Saturday, May 29, 2010

The Road to Serfdom

It is not to the Germany of Hitler, the Germany of the present war, that England and the United States bear yet any resemblance. But students of the currents of ideas can hardly fail to see that there is more than a superficial similarity between the trend of thought in Germany during and after the last war and the present current of ideas in democracies. .... There is the same contempt for nineteenth-century liberalism, the same spurious "realism" and even cynicism... Although one does not like to be reminded, it is not so many years since the socialist policy of that country was generally held up by progressives as an example to be immitated...
The supreme tragedy is still not seen that in Germany it was largely people of good will, men who were admired and held up as models in democratic countries, who prepared the way for, if they did not actually create, the forces which now stand for every thing they detest. .... Few are ready to recognize that the rise of fascism and naziism was not a reaction against the socialist trends of the preceding period but a necessary outcome of those tendencies. This is a truth which most people were unwilling to see even when the similarities of many of the repellent features of the internal regimes in communist Russia and National Socialist Germany were widely recognized. As a result, many who think themselves infinitely superior to the aberrations of naziism, and sincerely hate all its manifestations, work at the same time for ideals whose realization would lead straight to the abhorred tyranny.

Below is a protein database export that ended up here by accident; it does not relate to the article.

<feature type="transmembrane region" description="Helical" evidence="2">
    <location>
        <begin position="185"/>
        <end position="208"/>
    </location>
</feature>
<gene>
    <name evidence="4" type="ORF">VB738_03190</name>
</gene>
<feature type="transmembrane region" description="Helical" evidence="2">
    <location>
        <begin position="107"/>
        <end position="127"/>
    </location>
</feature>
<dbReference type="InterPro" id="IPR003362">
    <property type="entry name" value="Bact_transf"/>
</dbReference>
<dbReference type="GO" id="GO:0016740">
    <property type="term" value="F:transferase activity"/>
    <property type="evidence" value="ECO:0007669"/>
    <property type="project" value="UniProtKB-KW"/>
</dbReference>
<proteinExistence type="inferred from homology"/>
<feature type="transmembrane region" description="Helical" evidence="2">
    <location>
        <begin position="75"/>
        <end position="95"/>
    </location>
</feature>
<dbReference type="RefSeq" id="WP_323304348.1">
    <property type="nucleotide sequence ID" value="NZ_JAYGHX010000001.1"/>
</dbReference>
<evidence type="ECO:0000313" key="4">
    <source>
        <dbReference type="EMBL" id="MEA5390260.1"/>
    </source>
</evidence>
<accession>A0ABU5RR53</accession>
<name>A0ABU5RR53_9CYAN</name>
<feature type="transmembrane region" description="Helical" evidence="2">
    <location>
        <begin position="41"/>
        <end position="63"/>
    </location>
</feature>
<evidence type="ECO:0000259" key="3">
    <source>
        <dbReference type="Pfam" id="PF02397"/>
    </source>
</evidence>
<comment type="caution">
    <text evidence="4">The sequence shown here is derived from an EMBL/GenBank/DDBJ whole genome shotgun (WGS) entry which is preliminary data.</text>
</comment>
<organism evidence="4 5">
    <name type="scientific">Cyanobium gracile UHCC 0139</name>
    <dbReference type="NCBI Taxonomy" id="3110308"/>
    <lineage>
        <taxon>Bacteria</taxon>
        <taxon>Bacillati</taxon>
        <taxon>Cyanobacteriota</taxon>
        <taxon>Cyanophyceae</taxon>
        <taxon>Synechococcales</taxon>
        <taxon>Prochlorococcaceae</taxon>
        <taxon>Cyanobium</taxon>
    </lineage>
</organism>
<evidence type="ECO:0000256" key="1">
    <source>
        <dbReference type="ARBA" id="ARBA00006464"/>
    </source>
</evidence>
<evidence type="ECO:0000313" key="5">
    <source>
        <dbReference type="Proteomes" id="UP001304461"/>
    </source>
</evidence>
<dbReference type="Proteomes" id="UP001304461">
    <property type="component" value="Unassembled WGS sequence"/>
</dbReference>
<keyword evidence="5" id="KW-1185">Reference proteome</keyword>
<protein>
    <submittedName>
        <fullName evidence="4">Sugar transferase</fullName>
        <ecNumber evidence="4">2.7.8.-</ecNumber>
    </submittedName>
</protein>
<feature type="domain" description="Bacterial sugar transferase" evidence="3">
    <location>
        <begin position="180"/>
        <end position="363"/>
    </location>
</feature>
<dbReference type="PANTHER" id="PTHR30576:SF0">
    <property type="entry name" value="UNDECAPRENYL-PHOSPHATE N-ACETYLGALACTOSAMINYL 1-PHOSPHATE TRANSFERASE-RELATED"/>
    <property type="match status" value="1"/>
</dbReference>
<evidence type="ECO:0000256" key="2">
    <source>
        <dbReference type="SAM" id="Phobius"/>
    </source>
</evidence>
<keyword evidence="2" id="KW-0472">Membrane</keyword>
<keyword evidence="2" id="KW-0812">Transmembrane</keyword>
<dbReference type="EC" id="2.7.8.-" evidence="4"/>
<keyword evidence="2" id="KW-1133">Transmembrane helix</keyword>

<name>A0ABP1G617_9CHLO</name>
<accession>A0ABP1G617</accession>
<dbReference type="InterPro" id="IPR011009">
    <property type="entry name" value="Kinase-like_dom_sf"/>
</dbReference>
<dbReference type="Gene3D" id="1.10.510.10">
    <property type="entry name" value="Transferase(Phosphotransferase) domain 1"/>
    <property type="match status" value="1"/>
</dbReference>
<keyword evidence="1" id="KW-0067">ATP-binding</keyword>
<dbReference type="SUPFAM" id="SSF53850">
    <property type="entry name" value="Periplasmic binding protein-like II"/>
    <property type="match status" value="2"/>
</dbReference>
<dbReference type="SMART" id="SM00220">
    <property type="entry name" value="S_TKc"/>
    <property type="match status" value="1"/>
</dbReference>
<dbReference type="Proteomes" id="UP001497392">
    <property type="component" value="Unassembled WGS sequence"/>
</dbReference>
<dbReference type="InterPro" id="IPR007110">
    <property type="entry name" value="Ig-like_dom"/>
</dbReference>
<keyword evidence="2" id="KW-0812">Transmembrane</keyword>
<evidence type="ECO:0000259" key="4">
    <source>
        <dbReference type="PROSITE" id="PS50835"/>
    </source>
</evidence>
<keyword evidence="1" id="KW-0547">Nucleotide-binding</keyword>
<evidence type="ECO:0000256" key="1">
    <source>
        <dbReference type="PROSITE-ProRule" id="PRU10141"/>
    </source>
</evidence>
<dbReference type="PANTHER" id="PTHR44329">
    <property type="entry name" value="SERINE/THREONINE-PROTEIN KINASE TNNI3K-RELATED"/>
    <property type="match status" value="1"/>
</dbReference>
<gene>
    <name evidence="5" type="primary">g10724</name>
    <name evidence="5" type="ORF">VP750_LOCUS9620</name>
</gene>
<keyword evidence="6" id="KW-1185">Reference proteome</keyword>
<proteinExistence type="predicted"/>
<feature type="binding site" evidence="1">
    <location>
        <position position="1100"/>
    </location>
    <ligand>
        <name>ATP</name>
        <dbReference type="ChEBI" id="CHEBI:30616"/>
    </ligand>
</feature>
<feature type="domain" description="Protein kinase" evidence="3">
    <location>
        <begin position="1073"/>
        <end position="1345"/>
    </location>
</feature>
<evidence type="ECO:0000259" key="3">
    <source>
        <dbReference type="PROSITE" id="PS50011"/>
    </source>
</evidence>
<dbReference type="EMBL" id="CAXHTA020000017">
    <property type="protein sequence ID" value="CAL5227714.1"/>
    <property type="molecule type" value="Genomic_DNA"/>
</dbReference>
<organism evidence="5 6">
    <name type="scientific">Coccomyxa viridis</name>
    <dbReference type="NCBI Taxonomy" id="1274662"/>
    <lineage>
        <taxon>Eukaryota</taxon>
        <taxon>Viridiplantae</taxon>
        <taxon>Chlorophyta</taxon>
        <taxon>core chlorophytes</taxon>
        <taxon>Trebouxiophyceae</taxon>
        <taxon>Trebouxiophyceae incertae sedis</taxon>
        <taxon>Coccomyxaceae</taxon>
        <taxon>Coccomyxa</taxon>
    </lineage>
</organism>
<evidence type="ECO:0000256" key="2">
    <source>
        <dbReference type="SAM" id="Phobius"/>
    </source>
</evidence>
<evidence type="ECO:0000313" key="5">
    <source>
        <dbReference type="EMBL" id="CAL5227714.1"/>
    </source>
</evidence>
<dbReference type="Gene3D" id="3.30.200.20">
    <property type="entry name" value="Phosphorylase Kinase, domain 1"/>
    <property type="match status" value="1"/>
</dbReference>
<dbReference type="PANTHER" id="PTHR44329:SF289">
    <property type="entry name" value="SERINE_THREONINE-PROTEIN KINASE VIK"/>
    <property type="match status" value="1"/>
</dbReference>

...the socialism of which we speak is not a party matter, and the questions which we are discussing have little to do with the questions at dispute between political parties. It does not affect our problem that some groups may want less socialism than others; that some want socialism mainly in the interest of one group and others in that of another. The important point is that, if we take the people whose views influence developments, they are now in the democracies in some measure all socialists. If it is no longer fashionable to emphasize that "we are all socialists now," this is so merely because the fact is too obvious.
(Introduction to The Road to Serfdom by F.A. Hayek)